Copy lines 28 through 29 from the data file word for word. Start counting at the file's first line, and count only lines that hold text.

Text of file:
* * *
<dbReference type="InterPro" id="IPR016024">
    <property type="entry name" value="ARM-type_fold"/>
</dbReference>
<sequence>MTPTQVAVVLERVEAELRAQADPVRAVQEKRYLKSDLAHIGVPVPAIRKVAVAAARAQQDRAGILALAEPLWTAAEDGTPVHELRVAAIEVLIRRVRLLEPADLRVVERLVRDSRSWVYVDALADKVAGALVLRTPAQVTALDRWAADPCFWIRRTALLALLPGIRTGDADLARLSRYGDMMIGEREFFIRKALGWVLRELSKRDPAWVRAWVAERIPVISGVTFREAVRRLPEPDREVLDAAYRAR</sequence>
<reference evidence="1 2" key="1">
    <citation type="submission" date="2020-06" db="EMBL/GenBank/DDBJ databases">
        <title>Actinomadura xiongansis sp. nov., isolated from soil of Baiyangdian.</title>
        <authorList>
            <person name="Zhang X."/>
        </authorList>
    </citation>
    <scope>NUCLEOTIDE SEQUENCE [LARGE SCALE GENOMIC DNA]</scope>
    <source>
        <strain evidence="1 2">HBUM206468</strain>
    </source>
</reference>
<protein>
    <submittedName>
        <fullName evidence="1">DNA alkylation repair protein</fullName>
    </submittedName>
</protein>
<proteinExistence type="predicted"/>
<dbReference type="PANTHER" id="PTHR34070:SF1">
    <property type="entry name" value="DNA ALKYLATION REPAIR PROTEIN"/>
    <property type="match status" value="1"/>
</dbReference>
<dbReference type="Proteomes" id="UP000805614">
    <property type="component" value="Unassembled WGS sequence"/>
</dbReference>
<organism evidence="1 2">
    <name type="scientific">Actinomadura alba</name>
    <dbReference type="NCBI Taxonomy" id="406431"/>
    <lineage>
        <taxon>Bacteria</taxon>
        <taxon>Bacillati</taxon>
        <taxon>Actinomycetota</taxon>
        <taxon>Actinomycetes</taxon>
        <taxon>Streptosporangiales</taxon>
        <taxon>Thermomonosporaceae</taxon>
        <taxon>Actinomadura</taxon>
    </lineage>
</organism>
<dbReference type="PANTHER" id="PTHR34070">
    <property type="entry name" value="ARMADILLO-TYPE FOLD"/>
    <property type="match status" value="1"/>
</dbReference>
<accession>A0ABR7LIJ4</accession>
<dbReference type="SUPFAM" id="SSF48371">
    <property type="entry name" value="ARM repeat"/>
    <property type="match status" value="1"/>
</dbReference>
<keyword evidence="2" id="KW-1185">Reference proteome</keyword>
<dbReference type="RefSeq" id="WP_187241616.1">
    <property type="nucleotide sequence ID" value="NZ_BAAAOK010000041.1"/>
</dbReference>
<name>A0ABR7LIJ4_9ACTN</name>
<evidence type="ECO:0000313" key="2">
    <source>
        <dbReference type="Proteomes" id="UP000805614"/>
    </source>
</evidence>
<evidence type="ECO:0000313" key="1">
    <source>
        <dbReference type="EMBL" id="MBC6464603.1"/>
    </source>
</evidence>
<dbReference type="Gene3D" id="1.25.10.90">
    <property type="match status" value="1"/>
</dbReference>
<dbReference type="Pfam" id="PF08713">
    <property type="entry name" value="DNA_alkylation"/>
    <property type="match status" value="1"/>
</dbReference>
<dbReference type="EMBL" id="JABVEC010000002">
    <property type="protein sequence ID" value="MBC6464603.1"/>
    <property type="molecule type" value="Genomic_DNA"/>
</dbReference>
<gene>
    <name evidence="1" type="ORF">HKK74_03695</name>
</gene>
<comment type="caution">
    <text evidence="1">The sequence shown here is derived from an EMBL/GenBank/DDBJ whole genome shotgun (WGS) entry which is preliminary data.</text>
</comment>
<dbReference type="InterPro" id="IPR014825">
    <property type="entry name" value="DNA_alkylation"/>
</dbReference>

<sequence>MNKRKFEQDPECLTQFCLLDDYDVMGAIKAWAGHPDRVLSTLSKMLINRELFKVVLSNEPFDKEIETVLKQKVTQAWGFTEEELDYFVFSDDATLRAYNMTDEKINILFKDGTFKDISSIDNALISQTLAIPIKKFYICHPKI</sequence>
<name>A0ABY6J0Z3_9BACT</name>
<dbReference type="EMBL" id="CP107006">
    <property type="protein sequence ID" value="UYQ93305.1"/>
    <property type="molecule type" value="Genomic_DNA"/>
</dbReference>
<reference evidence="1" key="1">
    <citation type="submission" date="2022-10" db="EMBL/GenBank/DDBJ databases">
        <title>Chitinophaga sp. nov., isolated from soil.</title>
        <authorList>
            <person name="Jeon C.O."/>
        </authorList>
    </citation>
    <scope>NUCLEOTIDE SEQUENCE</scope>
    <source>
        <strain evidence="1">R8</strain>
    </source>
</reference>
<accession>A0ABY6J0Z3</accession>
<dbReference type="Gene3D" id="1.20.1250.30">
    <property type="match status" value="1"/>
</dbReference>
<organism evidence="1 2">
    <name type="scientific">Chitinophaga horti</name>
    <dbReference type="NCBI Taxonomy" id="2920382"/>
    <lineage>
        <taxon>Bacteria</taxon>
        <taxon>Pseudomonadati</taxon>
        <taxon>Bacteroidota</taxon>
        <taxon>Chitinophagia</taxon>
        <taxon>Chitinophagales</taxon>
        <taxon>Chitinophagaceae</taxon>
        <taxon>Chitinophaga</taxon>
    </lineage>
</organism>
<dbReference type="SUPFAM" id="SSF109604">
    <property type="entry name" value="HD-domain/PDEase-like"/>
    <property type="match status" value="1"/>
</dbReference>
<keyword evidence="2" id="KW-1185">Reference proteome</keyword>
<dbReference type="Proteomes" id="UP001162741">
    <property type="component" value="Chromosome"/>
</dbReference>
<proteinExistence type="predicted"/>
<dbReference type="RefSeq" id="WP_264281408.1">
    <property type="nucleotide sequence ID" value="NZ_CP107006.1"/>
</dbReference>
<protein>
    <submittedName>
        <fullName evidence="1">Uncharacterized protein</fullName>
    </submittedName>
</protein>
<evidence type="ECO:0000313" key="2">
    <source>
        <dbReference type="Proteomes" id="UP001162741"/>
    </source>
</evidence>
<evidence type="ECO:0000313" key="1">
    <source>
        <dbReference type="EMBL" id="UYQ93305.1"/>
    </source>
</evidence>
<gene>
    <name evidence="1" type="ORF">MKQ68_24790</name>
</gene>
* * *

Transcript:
    <property type="component" value="Unassembled WGS sequence"/>
</dbReference>